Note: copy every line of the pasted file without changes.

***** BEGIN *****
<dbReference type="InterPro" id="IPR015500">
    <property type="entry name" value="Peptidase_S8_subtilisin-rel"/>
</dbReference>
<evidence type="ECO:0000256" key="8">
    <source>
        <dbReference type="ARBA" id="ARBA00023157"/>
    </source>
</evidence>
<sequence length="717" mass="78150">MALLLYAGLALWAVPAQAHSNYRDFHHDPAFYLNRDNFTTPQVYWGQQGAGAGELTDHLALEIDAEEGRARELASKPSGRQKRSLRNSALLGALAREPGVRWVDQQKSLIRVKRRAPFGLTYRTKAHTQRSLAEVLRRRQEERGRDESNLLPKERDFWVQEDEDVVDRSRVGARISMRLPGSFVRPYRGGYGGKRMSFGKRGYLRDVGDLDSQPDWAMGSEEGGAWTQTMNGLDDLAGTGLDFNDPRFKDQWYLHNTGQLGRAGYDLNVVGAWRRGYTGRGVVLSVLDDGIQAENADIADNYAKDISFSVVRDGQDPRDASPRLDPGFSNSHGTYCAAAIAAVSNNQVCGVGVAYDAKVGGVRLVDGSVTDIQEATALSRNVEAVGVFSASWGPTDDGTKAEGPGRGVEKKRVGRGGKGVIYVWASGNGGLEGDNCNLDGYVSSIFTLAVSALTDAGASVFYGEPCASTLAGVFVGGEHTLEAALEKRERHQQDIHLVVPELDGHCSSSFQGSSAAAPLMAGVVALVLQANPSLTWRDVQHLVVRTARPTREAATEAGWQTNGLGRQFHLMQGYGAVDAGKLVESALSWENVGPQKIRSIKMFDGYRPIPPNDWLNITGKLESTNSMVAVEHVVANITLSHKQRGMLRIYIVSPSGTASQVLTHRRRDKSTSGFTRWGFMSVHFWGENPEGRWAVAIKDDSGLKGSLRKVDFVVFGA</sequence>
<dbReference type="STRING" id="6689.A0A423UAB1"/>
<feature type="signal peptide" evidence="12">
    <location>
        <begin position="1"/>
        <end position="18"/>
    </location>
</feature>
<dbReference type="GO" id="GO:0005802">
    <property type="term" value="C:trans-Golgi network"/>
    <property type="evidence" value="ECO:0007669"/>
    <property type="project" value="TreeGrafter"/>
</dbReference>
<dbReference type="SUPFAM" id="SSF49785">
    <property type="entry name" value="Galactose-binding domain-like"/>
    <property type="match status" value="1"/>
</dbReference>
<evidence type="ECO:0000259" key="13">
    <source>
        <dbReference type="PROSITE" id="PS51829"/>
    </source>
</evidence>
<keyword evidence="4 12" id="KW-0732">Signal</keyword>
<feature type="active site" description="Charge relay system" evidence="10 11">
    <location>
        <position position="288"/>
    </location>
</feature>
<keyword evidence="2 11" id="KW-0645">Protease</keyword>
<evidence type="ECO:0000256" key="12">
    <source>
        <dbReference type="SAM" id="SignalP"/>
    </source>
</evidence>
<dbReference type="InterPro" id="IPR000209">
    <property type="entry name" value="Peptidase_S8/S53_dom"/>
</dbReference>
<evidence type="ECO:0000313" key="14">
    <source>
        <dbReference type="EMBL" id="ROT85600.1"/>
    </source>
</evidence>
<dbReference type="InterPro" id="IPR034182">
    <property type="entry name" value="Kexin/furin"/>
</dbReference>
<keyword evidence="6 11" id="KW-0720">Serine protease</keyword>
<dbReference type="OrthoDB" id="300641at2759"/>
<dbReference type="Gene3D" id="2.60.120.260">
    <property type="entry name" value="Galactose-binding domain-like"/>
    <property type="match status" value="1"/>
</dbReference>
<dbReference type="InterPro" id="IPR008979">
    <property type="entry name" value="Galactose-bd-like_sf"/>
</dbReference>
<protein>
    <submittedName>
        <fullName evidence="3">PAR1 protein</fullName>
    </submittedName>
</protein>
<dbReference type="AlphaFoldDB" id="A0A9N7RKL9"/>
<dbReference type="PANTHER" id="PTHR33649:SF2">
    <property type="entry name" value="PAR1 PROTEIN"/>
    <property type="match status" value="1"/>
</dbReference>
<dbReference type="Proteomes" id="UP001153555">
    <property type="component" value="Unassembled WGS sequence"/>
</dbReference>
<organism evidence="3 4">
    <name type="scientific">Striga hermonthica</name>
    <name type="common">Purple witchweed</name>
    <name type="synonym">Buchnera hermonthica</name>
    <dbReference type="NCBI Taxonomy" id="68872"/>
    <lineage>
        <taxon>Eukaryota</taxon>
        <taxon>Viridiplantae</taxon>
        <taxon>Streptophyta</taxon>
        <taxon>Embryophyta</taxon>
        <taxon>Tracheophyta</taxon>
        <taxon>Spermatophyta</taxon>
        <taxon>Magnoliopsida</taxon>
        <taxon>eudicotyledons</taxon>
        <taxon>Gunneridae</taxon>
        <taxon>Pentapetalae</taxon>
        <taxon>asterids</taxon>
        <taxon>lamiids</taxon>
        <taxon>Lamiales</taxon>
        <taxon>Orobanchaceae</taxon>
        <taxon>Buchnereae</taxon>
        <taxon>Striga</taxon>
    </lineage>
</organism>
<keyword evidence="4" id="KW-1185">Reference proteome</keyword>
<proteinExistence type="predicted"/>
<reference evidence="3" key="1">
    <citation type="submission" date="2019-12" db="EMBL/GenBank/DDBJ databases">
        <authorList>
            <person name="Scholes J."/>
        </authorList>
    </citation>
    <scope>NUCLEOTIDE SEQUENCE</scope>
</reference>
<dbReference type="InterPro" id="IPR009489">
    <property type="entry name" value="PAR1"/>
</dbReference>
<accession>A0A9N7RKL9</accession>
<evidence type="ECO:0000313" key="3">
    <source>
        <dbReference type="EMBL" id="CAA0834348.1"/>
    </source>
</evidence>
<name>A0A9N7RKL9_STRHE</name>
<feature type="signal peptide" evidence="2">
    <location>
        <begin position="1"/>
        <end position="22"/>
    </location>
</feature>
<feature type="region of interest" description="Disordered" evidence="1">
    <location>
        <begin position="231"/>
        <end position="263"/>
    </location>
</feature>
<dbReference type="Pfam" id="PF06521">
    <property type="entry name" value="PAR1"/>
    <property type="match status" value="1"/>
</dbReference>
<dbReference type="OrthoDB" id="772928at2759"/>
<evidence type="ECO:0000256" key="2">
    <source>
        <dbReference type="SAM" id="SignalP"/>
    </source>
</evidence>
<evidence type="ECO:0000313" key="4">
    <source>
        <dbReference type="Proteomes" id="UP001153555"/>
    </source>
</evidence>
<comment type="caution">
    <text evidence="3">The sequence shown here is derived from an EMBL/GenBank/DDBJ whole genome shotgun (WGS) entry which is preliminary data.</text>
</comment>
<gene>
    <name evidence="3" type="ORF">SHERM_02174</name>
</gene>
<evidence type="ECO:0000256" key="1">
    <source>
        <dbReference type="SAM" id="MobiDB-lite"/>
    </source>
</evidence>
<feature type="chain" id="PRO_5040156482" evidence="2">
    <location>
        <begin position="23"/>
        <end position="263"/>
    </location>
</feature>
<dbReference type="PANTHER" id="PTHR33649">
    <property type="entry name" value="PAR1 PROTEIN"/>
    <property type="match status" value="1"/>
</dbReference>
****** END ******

<dbReference type="InterPro" id="IPR015500">
    <property type="entry name" value="Peptidase_S8_subtilisin-rel"/>
</dbReference>
<evidence type="ECO:0000256" key="8">
    <source>
        <dbReference type="ARBA" id="ARBA00023157"/>
    </source>
</evidence>
<sequence length="717" mass="78150">MALLLYAGLALWAVPAQAHSNYRDFHHDPAFYLNRDNFTTPQVYWGQQGAGAGELTDHLALEIDAEEGRARELASKPSGRQKRSLRNSALLGALAREPGVRWVDQQKSLIRVKRRAPFGLTYRTKAHTQRSLAEVLRRRQEERGRDESNLLPKERDFWVQEDEDVVDRSRVGARISMRLPGSFVRPYRGGYGGKRMSFGKRGYLRDVGDLDSQPDWAMGSEEGGAWTQTMNGLDDLAGTGLDFNDPRFKDQWYLHNTGQLGRAGYDLNVVGAWRRGYTGRGVVLSVLDDGIQAENADIADNYAKDISFSVVRDGQDPRDASPRLDPGFSNSHGTYCAAAIAAVSNNQVCGVGVAYDAKVGGVRLVDGSVTDIQEATALSRNVEAVGVFSASWGPTDDGTKAEGPGRGVEKKRVGRGGKGVIYVWASGNGGLEGDNCNLDGYVSSIFTLAVSALTDAGASVFYGEPCASTLAGVFVGGEHTLEAALEKRERHQQDIHLVVPELDGHCSSSFQGSSAAAPLMAGVVALVLQANPSLTWRDVQHLVVRTARPTREAATEAGWQTNGLGRQFHLMQGYGAVDAGKLVESALSWENVGPQKIRSIKMFDGYRPIPPNDWLNITGKLESTNSMVAVEHVVANITLSHKQRGMLRIYIVSPSGTASQVLTHRRRDKSTSGFTRWGFMSVHFWGENPEGRWAVAIKDDSGLKGSLRKVDFVVFGA</sequence>
<dbReference type="STRING" id="6689.A0A423UAB1"/>
<feature type="signal peptide" evidence="12">
    <location>
        <begin position="1"/>
        <end position="18"/>
    </location>
</feature>
<dbReference type="GO" id="GO:0005802">
    <property type="term" value="C:trans-Golgi network"/>
    <property type="evidence" value="ECO:0007669"/>
    <property type="project" value="TreeGrafter"/>
</dbReference>
<dbReference type="SUPFAM" id="SSF49785">
    <property type="entry name" value="Galactose-binding domain-like"/>
    <property type="match status" value="1"/>
</dbReference>
<evidence type="ECO:0000259" key="13">
    <source>
        <dbReference type="PROSITE" id="PS51829"/>
    </source>
</evidence>
<keyword evidence="4 12" id="KW-0732">Signal</keyword>
<feature type="active site" description="Charge relay system" evidence="10 11">
    <location>
        <position position="288"/>
    </location>
</feature>
<keyword evidence="2 11" id="KW-0645">Protease</keyword>
<evidence type="ECO:0000256" key="12">
    <source>
        <dbReference type="SAM" id="SignalP"/>
    </source>
</evidence>
<dbReference type="InterPro" id="IPR000209">
    <property type="entry name" value="Peptidase_S8/S53_dom"/>
</dbReference>
<evidence type="ECO:0000313" key="14">
    <source>
        <dbReference type="EMBL" id="ROT85600.1"/>
    </source>
</evidence>
<dbReference type="InterPro" id="IPR034182">
    <property type="entry name" value="Kexin/furin"/>
</dbReference>
<keyword evidence="6 11" id="KW-0720">Serine protease</keyword>
<dbReference type="OrthoDB" id="300641at2759"/>
<dbReference type="Gene3D" id="2.60.120.260">
    <property type="entry name" value="Galactose-binding domain-like"/>
    <property type="match status" value="1"/>
</dbReference>
<dbReference type="InterPro" id="IPR008979">
    <property type="entry name" value="Galactose-bd-like_sf"/>
</dbReference>
<protein>
    <submittedName>
        <fullName evidence="3">PAR1 protein</fullName>
    </submittedName>
</protein>
<dbReference type="AlphaFoldDB" id="A0A9N7RKL9"/>
<dbReference type="PANTHER" id="PTHR33649:SF2">
    <property type="entry name" value="PAR1 PROTEIN"/>
    <property type="match status" value="1"/>
</dbReference>
<dbReference type="Proteomes" id="UP001153555">
    <property type="component" value="Unassembled WGS sequence"/>
</dbReference>
<organism evidence="3 4">
    <name type="scientific">Striga hermonthica</name>
    <name type="common">Purple witchweed</name>
    <name type="synonym">Buchnera hermonthica</name>
    <dbReference type="NCBI Taxonomy" id="68872"/>
    <lineage>
        <taxon>Eukaryota</taxon>
        <taxon>Viridiplantae</taxon>
        <taxon>Streptophyta</taxon>
        <taxon>Embryophyta</taxon>
        <taxon>Tracheophyta</taxon>
        <taxon>Spermatophyta</taxon>
        <taxon>Magnoliopsida</taxon>
        <taxon>eudicotyledons</taxon>
        <taxon>Gunneridae</taxon>
        <taxon>Pentapetalae</taxon>
        <taxon>asterids</taxon>
        <taxon>lamiids</taxon>
        <taxon>Lamiales</taxon>
        <taxon>Orobanchaceae</taxon>
        <taxon>Buchnereae</taxon>
        <taxon>Striga</taxon>
    </lineage>
</organism>
<keyword evidence="4" id="KW-1185">Reference proteome</keyword>
<proteinExistence type="predicted"/>
<reference evidence="3" key="1">
    <citation type="submission" date="2019-12" db="EMBL/GenBank/DDBJ databases">
        <authorList>
            <person name="Scholes J."/>
        </authorList>
    </citation>
    <scope>NUCLEOTIDE SEQUENCE</scope>
</reference>
<dbReference type="InterPro" id="IPR009489">
    <property type="entry name" value="PAR1"/>
</dbReference>
<accession>A0A9N7RKL9</accession>
<evidence type="ECO:0000313" key="3">
    <source>
        <dbReference type="EMBL" id="CAA0834348.1"/>
    </source>
</evidence>
<name>A0A9N7RKL9_STRHE</name>
<feature type="signal peptide" evidence="2">
    <location>
        <begin position="1"/>
        <end position="22"/>
    </location>
</feature>
<feature type="region of interest" description="Disordered" evidence="1">
    <location>
        <begin position="231"/>
        <end position="263"/>
    </location>
</feature>
<dbReference type="Pfam" id="PF06521">
    <property type="entry name" value="PAR1"/>
    <property type="match status" value="1"/>
</dbReference>
<dbReference type="OrthoDB" id="772928at2759"/>
<evidence type="ECO:0000256" key="2">
    <source>
        <dbReference type="SAM" id="SignalP"/>
    </source>
</evidence>
<evidence type="ECO:0000313" key="4">
    <source>
        <dbReference type="Proteomes" id="UP001153555"/>
    </source>
</evidence>
<comment type="caution">
    <text evidence="3">The sequence shown here is derived from an EMBL/GenBank/DDBJ whole genome shotgun (WGS) entry which is preliminary data.</text>
</comment>
<gene>
    <name evidence="3" type="ORF">SHERM_02174</name>
</gene>
<evidence type="ECO:0000256" key="1">
    <source>
        <dbReference type="SAM" id="MobiDB-lite"/>
    </source>
</evidence>
<feature type="chain" id="PRO_5040156482" evidence="2">
    <location>
        <begin position="23"/>
        <end position="263"/>
    </location>
</feature>
<dbReference type="PANTHER" id="PTHR33649">
    <property type="entry name" value="PAR1 PROTEIN"/>
    <property type="match status" value="1"/>
</dbReference>